After being in orbit for just 4 days, India’s Mangalyaan spacecraft manages to capture a spectacular photo of Mars.
A photo taken from India’s Mangalyaan spacecraft was unveiled yesterday, just days after the spacecraft began orbiting the Red Planet on its maiden voyage. Launched in November 2013 by India’s Space Research Organisation (ISRO), the Mangalyaan (Sanskrit for “Mars Craft”) reached Mars on September 24th.
“Something’s brewing here!” ISRO officials wrote in a Twitter post for the Mars orbiter.
Something’s brewing here! pic.twitter.com/ecX1t6onXp
— ISRO’s Mars Orbiter (@MarsOrbiter) September 29, 2014
The photo released shows Mars as a breathtaking red sphere in space, nearly in its entirety. A huge dust storm can be seen blanketing part of the northern region, while the planet’s southern ice cap remains clearly visible. Mangalyaan is expected to remain in orbit for 6 to 10 months, circling the Red Planet in an orbit that brings the spacecraft within 227 miles (365 km) of the planet at its closest approach and 49,710 miles (80,000 km) at its farthest point.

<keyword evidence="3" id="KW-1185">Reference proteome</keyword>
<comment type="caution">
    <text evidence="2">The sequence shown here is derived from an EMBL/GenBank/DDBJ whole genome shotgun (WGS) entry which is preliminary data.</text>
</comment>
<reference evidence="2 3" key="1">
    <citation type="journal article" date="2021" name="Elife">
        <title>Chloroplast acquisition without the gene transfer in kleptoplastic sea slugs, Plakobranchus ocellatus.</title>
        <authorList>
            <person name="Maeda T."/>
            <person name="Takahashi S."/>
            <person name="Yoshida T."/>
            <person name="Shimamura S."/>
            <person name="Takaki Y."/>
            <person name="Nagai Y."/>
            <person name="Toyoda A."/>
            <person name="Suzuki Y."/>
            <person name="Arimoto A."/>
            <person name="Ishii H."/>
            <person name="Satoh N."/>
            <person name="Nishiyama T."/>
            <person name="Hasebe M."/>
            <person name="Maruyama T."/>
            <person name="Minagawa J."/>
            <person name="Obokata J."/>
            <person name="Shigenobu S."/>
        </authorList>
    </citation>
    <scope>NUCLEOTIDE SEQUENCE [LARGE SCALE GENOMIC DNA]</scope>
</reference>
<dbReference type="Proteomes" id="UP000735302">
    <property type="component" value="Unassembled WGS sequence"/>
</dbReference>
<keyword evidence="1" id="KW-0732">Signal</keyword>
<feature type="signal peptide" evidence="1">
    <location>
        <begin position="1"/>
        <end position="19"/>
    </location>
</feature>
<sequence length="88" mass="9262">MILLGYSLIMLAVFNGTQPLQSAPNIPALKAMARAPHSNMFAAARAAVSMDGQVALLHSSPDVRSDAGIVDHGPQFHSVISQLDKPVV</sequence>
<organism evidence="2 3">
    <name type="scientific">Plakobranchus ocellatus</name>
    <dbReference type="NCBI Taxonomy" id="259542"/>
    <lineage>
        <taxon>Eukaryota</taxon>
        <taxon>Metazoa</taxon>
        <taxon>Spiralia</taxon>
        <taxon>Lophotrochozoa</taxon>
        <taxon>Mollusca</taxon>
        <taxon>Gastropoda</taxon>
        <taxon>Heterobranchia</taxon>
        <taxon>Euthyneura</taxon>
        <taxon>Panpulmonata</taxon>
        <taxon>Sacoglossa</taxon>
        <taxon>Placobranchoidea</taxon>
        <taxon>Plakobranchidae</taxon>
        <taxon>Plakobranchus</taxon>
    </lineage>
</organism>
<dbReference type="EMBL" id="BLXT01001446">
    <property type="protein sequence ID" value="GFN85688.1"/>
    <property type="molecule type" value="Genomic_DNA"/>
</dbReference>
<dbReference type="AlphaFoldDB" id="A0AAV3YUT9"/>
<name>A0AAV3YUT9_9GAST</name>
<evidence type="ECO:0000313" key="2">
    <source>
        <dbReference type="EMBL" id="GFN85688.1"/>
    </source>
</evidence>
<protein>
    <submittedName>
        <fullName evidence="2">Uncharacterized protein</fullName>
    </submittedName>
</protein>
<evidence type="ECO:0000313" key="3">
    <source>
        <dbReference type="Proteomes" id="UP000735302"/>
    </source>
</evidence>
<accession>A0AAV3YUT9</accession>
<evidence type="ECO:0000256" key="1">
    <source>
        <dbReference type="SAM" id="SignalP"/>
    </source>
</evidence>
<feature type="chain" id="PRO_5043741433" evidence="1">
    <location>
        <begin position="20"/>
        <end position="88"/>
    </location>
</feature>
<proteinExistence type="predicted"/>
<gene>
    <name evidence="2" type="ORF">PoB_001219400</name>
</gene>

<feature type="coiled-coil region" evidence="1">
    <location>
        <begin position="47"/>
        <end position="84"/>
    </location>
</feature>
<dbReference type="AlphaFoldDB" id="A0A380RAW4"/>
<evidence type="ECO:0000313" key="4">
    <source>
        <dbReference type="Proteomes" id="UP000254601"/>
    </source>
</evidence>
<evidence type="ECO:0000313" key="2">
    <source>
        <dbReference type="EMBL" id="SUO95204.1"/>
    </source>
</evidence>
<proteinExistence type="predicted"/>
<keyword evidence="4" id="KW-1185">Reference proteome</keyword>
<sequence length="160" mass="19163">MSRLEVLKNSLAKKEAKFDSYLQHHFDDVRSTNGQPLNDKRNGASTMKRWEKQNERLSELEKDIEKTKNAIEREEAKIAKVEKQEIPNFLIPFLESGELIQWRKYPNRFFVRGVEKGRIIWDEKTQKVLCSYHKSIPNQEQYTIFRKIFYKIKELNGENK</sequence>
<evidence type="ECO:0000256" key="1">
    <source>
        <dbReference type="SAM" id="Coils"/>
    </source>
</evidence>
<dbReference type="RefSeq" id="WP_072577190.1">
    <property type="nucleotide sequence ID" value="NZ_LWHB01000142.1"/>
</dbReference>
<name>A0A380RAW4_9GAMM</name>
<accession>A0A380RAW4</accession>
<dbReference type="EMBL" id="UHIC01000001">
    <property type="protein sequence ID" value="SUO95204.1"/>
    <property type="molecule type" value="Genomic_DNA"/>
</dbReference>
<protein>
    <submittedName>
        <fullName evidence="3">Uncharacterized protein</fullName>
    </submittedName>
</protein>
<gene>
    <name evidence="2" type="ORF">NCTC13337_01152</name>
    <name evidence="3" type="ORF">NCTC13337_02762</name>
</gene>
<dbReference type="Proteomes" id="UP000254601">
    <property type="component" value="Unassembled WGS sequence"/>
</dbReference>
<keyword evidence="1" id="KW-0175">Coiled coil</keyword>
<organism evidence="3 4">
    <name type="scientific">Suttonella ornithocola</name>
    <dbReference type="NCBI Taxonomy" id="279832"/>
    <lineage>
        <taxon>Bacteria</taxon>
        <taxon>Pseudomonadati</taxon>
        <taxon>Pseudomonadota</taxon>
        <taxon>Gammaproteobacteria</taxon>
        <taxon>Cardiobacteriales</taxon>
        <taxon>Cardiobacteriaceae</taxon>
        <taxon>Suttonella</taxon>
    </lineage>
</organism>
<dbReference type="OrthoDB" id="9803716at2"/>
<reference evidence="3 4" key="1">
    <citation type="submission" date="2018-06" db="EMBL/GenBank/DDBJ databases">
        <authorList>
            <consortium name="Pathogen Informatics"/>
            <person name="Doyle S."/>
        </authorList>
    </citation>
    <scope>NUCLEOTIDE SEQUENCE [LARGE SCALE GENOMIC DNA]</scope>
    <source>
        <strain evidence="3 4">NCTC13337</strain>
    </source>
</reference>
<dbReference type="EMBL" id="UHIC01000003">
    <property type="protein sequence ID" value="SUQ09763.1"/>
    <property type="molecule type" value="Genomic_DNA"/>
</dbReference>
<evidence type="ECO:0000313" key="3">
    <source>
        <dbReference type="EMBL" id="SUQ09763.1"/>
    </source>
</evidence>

In Good Company
The spacecraft is the centerpiece of India’s $74 million Mars Orbiter Mission and joins NASA’s MAVEN orbiter, which arrived at the Red Planet on its own mission from the U.S. just days prior. Whether or not it is a coincidence that Mangalyaan and MAVEN have met up on their missions to Mars remains to be seen, but the coinciding missions do come at a time when there is talk of a renewed U.S.-India partnership in the making.
“[The fact] that we both have satellites orbiting Mars tells its own story,” said Narendra Modi and Barack Obama, in a joint editorial in the Washington Post. “The promise of a better tomorrow is not solely for Indians and Americans: It also beckons us to move forward together for a better world. This is the central premise of our defining partnership for the 21st century. Forward together we go — chalein saath saath.”